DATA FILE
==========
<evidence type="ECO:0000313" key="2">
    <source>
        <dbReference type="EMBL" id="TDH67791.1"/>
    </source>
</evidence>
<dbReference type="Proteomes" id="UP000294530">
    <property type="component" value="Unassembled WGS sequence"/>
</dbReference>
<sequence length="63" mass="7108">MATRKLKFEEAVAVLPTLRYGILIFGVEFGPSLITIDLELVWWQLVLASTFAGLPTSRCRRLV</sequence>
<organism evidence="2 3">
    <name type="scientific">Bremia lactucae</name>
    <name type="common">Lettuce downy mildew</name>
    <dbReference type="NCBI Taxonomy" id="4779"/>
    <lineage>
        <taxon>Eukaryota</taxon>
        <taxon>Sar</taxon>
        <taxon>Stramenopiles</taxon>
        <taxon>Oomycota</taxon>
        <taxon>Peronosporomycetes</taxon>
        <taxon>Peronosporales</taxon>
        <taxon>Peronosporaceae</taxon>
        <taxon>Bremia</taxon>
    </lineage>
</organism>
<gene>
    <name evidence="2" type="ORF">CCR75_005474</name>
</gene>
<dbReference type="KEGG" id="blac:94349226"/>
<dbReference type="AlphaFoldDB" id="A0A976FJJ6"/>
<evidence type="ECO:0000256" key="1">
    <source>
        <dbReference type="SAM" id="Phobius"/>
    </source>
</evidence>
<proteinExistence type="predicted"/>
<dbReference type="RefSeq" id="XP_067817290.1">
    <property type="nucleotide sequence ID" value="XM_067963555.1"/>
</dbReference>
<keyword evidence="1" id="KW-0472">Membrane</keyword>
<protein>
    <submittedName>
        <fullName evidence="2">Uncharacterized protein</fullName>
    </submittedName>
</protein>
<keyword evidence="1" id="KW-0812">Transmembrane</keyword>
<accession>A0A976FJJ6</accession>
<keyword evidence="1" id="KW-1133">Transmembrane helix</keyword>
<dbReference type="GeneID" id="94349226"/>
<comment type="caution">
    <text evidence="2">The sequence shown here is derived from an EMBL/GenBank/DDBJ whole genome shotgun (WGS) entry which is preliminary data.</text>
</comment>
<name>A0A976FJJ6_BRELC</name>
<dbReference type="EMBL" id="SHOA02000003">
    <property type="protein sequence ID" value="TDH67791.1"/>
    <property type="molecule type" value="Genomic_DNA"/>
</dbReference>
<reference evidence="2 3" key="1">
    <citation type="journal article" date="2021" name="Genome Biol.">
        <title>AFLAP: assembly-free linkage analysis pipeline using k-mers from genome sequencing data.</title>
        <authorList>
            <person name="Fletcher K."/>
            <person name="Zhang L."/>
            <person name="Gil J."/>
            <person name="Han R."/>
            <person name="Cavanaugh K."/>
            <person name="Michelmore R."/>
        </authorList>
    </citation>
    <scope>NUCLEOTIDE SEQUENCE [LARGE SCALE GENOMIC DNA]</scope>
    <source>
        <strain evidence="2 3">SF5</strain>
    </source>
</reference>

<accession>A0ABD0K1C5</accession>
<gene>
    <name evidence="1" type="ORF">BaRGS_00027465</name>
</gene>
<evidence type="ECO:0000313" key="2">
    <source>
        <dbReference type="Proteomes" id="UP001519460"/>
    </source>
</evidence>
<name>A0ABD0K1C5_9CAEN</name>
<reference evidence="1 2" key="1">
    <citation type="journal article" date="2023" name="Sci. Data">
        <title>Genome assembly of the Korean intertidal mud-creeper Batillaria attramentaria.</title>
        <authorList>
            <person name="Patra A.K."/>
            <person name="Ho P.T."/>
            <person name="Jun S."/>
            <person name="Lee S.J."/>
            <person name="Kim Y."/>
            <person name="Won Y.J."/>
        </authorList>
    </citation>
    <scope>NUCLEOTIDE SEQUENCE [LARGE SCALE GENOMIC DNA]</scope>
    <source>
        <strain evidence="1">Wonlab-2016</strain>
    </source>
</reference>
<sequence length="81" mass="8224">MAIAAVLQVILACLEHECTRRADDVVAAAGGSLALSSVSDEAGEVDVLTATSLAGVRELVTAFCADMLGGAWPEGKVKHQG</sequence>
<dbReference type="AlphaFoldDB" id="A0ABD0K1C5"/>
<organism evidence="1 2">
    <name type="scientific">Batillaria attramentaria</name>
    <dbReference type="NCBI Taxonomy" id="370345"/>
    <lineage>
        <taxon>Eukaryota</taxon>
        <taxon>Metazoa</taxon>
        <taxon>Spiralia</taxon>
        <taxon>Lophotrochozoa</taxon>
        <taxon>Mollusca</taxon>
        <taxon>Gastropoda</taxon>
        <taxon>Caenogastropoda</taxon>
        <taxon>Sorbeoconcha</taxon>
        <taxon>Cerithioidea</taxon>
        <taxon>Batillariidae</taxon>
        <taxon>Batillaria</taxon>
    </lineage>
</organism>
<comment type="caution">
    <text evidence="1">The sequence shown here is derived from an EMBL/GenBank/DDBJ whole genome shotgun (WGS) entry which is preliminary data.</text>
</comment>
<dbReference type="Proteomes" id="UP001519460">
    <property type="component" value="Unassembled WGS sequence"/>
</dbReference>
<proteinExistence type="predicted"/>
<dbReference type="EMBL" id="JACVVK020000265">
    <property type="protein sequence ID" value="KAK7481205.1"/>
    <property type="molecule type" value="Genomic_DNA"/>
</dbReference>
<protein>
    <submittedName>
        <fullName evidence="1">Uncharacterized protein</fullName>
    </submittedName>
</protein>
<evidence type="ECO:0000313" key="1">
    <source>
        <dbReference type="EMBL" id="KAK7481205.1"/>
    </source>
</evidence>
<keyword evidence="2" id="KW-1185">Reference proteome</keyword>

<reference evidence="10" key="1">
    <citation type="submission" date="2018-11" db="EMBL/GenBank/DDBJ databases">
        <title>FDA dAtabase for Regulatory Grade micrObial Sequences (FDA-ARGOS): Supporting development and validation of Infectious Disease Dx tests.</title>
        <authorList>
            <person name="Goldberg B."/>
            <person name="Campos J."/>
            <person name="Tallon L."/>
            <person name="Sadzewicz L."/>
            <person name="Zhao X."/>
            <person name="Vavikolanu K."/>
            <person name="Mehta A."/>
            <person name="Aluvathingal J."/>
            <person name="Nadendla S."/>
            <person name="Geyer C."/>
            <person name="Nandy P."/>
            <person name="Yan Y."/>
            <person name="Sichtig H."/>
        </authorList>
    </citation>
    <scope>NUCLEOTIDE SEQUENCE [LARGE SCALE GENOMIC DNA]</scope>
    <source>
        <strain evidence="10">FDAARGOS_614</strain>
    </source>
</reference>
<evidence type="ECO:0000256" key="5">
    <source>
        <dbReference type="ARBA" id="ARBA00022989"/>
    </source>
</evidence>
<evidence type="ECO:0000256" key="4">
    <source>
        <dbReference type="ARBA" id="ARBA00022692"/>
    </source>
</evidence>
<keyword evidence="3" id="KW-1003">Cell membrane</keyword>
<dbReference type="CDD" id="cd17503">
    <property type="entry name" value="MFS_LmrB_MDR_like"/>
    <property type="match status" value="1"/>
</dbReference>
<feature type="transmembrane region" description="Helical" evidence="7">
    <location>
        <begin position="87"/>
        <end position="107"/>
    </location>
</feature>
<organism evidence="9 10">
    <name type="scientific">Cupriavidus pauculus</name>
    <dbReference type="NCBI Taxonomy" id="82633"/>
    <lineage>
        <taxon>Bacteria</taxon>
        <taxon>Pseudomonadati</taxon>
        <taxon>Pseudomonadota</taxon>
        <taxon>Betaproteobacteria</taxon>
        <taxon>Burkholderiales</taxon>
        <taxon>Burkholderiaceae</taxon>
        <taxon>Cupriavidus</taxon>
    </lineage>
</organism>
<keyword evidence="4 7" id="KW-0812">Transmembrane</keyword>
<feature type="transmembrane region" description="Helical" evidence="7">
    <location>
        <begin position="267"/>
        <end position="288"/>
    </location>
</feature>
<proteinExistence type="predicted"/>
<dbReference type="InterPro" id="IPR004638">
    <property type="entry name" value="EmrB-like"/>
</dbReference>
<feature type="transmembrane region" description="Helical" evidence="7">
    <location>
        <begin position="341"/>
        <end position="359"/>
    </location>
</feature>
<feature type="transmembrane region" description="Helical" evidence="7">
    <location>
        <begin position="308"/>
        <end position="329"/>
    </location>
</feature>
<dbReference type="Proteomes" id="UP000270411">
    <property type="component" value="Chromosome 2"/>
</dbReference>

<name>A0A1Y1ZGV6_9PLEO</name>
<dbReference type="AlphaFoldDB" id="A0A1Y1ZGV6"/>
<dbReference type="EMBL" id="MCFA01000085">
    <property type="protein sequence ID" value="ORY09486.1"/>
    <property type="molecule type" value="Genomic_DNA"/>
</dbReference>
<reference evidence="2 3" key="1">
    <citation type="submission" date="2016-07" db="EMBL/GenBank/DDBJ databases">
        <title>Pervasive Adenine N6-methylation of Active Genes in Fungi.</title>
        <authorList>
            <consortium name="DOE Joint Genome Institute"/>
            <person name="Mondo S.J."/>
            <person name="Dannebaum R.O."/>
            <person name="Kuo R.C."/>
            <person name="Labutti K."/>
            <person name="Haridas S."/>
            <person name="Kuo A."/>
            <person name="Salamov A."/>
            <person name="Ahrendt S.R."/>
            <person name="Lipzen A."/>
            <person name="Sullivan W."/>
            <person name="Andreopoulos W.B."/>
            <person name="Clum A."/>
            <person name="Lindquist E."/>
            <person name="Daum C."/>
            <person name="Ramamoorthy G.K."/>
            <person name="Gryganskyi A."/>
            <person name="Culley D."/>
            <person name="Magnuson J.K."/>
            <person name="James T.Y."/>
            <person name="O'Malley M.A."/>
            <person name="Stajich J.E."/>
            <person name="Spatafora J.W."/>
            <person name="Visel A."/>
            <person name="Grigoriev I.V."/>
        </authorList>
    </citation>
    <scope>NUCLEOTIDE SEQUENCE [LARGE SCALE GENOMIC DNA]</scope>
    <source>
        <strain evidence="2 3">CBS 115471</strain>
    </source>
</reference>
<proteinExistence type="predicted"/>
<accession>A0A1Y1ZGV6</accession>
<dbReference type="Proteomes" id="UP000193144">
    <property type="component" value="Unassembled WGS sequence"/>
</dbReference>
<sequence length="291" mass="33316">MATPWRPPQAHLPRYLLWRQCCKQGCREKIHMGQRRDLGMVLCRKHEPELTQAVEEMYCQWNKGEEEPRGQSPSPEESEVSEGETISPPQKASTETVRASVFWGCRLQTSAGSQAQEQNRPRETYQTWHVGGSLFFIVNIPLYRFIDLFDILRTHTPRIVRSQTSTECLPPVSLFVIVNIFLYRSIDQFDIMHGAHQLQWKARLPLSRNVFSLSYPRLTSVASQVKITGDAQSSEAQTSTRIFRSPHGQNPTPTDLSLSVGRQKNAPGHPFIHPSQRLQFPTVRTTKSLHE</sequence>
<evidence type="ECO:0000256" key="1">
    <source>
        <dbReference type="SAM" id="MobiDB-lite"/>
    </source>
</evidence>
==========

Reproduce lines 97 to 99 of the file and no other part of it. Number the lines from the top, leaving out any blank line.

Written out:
    <source>
        <strain evidence="1">Wonlab-2016</strain>
    </source>